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Lay Ean Tan, Werhner Orilla, Patrick M. Hughes, Susan Tsai, James A. Burke, Clive G. Wilson; Effects of Vitreous Liquefaction on the Intravitreal Distribution of Sodium Fluorescein, Fluorescein Dextran, and Fluorescent Microparticles. Invest. Ophthalmol. Vis. Sci. 2011;52(2):1111-1118. doi: 10.1167/iovs.10-5813.
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The effects of vitreous liquefaction in the elderly on the distribution of drugs from intravitreal injections, depots, or devices remains unclear. The purpose of the present study was to develop a liquefied vitreous model that simulates the aged condition, to enable the study of clinically relevant drug distribution.
Dutch-belted rabbits were used to develop a study model using hyaluronidase as a vitreolytic agent. The effects of experimental vitreous liquefaction were investigated on intravitreal sodium fluorescein, fluorescein isothiocyanate-dextran (MW 150 kDa), and a suspension of 1-μm fluorescent particles. The distribution of these model compounds was monitored by retinal angiography with a confocal laser scanning system and ocular fluorophotometer.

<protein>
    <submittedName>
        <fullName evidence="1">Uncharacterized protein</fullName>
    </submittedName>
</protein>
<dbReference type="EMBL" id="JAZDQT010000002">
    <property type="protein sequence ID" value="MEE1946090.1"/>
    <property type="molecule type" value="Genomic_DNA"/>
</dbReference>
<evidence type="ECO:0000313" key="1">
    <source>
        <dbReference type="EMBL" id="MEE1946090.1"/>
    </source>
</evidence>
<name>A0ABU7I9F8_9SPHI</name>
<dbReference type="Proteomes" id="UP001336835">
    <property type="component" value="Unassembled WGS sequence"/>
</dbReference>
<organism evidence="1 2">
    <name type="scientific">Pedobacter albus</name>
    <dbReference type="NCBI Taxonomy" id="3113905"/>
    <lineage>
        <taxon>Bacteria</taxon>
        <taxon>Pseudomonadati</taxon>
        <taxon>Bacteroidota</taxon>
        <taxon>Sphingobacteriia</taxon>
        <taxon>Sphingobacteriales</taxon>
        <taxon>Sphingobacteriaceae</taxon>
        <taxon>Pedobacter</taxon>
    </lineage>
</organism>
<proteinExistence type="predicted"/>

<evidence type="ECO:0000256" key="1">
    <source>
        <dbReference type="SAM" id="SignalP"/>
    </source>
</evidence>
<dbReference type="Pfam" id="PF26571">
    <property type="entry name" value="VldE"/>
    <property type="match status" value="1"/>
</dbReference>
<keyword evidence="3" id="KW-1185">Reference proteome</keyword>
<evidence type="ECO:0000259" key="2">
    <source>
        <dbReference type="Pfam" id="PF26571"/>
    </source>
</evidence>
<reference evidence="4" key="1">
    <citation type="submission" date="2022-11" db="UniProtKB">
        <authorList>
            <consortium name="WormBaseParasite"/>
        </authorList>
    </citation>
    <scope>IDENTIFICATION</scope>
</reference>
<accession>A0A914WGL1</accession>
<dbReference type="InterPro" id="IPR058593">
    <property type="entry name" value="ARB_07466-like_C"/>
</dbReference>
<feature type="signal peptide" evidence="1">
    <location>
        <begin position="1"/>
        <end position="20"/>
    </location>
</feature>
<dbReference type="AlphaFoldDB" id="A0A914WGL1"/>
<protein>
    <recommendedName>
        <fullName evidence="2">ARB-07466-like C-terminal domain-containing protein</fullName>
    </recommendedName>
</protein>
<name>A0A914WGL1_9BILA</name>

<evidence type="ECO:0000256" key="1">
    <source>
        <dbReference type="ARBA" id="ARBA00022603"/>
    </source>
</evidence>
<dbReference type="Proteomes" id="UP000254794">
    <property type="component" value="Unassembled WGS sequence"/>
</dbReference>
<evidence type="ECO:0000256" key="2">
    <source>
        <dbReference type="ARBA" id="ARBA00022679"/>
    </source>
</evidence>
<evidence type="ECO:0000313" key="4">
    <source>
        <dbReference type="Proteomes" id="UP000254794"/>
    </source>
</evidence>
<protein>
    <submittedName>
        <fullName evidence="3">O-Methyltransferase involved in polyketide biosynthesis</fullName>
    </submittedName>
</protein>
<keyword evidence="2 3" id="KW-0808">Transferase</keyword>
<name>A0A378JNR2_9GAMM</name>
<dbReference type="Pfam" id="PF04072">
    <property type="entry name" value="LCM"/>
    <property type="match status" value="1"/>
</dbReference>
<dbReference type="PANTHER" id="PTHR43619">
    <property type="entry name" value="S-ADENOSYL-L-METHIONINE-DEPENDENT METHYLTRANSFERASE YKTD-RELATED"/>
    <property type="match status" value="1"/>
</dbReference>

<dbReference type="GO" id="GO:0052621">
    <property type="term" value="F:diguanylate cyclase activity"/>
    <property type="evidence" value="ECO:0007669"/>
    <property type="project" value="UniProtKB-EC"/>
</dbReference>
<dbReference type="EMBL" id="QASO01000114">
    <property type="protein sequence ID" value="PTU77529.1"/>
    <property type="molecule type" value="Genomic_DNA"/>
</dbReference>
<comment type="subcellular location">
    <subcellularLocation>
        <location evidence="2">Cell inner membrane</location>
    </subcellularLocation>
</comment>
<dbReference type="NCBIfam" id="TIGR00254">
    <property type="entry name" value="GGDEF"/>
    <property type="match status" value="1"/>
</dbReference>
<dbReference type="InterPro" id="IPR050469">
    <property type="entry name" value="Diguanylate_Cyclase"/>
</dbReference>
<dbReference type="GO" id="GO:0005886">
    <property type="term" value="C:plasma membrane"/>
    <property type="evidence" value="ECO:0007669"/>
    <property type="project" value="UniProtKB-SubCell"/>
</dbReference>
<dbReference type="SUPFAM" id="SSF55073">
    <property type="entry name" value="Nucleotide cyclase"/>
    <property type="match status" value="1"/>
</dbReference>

Hyaluronidase-treated vitreous humor (n = 6) was found to decrease the gel phase to 41% ± 9% (wt/wt; mean ± SD) compared with 81% ± 9% in the control eyes (n = 8; P < 0.05). The distribution of sodium fluorescein and fluorescein isothiocyanate dextran was greater in the liquefied vitreous than in the control. In comparison to the normal vitreous, fluorescent particles sedimented faster in the liquefied vitreous, and the distribution was more dispersed and scattered.
A model of vitreous liquefaction in rabbits was successfully generated using intravitreal hyaluronidase. Small and large fluorescent molecules as well as particulates were distributed faster in liquefied vitreous than in the control. The results suggest enhanced convective flow and subsequent faster clearance in liquefied vitreous.
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